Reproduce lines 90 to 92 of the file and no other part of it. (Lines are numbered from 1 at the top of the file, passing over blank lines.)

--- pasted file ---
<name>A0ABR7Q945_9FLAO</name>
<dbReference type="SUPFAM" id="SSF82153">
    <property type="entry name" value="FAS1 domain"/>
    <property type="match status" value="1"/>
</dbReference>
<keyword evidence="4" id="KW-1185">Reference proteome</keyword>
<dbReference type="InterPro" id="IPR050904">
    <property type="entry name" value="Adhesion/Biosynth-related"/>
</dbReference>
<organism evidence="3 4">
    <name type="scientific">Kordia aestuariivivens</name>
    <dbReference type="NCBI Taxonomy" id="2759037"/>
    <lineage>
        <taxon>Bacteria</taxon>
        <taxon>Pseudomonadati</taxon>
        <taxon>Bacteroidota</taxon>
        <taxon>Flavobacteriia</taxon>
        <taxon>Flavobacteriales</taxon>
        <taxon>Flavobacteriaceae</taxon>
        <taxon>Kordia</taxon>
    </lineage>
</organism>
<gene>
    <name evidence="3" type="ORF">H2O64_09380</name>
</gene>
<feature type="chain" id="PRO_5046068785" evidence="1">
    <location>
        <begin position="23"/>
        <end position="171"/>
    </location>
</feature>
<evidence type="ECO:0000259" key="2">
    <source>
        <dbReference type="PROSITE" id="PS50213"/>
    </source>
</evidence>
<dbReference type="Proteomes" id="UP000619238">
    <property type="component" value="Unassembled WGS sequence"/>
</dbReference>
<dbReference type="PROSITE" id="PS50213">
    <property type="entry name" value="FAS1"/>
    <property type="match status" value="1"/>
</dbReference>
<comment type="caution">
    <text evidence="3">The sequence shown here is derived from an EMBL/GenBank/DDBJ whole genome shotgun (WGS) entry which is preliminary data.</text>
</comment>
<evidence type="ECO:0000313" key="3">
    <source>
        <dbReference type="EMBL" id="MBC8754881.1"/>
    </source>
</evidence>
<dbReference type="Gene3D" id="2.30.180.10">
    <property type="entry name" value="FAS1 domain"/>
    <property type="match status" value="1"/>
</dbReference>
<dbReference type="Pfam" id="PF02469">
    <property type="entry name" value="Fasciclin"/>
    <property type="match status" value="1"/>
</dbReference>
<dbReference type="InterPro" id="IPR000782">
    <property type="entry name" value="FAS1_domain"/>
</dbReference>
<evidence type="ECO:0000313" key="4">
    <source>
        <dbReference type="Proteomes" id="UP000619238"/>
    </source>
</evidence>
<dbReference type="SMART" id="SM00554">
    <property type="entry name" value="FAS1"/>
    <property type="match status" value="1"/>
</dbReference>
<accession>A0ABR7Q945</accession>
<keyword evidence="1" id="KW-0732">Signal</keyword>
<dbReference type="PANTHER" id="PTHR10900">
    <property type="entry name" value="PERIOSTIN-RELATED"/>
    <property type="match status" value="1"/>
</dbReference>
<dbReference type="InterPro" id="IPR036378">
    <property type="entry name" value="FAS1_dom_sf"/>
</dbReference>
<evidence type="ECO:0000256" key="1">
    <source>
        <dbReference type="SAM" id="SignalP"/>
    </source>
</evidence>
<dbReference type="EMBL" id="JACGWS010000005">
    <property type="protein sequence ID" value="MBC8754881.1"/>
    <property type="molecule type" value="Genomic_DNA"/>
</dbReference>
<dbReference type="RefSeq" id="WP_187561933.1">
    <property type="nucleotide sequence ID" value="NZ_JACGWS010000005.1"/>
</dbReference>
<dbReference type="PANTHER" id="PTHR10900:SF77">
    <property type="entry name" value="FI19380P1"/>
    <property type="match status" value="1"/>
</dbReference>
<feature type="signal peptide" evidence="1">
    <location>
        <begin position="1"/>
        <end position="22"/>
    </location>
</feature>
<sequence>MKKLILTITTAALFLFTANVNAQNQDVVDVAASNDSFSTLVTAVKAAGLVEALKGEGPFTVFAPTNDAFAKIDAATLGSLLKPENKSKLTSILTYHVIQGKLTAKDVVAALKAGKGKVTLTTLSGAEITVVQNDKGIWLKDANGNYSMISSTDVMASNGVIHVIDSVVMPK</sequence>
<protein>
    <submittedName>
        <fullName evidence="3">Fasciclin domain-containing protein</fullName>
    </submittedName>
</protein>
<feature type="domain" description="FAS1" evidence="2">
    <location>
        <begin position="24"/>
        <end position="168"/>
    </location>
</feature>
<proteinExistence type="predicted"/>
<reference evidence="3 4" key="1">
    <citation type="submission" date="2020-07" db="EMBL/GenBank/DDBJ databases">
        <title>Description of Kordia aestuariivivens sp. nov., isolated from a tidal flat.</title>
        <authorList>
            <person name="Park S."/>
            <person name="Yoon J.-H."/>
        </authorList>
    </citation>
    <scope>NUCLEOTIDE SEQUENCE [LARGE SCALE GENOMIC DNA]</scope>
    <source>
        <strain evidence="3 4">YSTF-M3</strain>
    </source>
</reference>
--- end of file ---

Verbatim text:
<dbReference type="RefSeq" id="WP_187561933.1">
    <property type="nucleotide sequence ID" value="NZ_JACGWS010000005.1"/>
</dbReference>